Appleton's Cyclopedia of American Biography, edited by James
Grant Wilson, John Fiske and Stanley L. Klos. Six volumes, New York: D. Appleton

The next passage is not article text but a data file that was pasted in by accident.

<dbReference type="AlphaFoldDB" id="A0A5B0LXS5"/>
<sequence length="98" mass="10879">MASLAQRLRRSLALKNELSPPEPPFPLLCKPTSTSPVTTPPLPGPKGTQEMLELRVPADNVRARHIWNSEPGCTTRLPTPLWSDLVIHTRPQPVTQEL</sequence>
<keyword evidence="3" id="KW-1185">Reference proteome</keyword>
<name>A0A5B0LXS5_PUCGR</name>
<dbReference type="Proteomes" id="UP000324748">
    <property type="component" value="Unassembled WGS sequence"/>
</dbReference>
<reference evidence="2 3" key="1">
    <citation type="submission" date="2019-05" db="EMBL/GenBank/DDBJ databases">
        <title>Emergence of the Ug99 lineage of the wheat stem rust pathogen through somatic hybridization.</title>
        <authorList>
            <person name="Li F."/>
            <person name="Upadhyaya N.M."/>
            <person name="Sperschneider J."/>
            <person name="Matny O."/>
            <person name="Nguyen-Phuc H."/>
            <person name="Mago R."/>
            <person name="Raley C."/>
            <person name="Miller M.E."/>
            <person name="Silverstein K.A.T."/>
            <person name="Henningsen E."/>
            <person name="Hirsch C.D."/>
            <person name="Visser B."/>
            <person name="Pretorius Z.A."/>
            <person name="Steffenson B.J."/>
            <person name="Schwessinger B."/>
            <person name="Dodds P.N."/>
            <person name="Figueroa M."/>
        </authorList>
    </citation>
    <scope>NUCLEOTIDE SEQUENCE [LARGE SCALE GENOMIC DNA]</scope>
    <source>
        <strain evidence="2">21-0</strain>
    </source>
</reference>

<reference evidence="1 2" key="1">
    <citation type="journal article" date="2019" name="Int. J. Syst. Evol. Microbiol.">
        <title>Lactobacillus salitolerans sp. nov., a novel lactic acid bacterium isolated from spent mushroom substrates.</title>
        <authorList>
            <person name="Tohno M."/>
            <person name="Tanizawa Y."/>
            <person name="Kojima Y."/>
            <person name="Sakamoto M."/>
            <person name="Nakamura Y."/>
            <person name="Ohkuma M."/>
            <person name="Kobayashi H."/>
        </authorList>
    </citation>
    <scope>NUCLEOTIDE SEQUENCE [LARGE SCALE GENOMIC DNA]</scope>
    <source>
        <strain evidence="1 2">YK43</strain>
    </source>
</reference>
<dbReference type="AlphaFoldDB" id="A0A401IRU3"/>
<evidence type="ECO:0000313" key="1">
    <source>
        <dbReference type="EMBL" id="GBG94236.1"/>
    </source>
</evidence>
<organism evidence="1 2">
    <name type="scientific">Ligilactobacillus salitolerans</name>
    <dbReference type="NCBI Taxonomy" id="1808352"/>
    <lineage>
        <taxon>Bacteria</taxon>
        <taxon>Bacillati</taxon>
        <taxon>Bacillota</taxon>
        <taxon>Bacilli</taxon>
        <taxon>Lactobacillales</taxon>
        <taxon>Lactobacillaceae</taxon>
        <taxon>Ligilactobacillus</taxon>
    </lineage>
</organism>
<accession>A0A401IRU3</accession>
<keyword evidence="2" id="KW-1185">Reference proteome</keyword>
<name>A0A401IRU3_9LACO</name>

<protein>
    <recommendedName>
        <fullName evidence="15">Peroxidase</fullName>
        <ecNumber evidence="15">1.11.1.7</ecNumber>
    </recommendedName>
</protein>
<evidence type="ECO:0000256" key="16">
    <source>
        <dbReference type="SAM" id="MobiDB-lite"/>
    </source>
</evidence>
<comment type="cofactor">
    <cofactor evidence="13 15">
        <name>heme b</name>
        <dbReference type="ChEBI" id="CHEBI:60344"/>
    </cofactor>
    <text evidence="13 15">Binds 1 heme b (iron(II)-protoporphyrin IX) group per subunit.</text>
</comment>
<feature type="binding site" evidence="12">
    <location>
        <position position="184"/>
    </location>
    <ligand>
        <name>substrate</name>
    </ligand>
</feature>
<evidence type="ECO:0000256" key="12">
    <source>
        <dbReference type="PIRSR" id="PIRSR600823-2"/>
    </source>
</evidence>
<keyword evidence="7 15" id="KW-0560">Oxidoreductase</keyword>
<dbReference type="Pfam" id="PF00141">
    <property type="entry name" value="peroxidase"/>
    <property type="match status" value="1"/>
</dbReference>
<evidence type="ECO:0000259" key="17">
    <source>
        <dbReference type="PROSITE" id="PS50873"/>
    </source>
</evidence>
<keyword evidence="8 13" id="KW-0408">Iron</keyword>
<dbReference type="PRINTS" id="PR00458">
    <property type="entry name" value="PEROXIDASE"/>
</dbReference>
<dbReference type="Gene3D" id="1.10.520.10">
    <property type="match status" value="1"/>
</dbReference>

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OWEN, Griffith, colonist, born in Wales; died in Philadelphia, Pennsylvania, in 1717. He was liberally educated, and became a physician. When William Penn received his charter for the province of Pennsylvania, Owen, then a Quaker, took an active part in promoting the emigration of his Welsh coreligionists, and, being desirous of retaining their language, laws, and customs in the New World, he, with others, induced Penn to set apart 40,000 acres as a Welsh tract, in which the Welsh alone should have the right of purchase, and within the limits of which the language of ancient Britain should prevail. On securing this, Owen emigrated with his family, arriving in Pennsylvania in September, 1684, and settled on this tract, which was called Merion. He acquired an extensive practice, both here and in Philadelphia, to which place he subsequently removed, and performed the first surgical operation, it is thought, in Pennsylvania. He became coroner in 1685, and the next year was chosen to the assembly, in which body he served many years. In 1690 he was made a provincial council-lot for a term of three years, and in 1700 was again chosen to this body, of which he remained a member until his death. Among the other offices that he held were those of an alderman under the charter of 1691, a justice of the peace, a judge of the court of common pleas, and one of Penn's commissioners of property. In the church affairs of the Society of Friends he bore a useful part, not only as a layman, but as a minister, and in the perform-ante of religious work travelled frequently into the other colonies and to England and Wales. In 1689, with others, he drew up a paper "to incite the quarterly meetings to keep up a godly discipline, and a tender inspection over the youth." He attended the historical meeting of Quaker ministers at Burlington, New Jersey, in 1692, where George Keith declared: " There is not more damnable heresies and doctrines of devils amongst any Protestant professions than among the Quakers," and was at the head of the committee of three that was appointed "to admonish Keith." Owen was one of those who prepared the testimony of the "Public Friends" against Keith, and he was the first to sign the noted Quaker document " Our Antient Testimony renewed, concerning our Lord and Saviour, Jesus Christ, the Holy Scriptures, and the Resurrection," of which paper it is said he was the author. He was frequently employed to write epistles from the meeting in Philadelphia to the meeting in other places. Dr. Owen was one of the "dear friends" to whom William Penn, in 1712, addressed a letter from England in which he said: "Now know that though I have not actually sold my government [Pennsylvania] to our truly good queen, yet her able lord treasurer and I have agreed it." The sale was not consummated, however, owing to Penn's illness.
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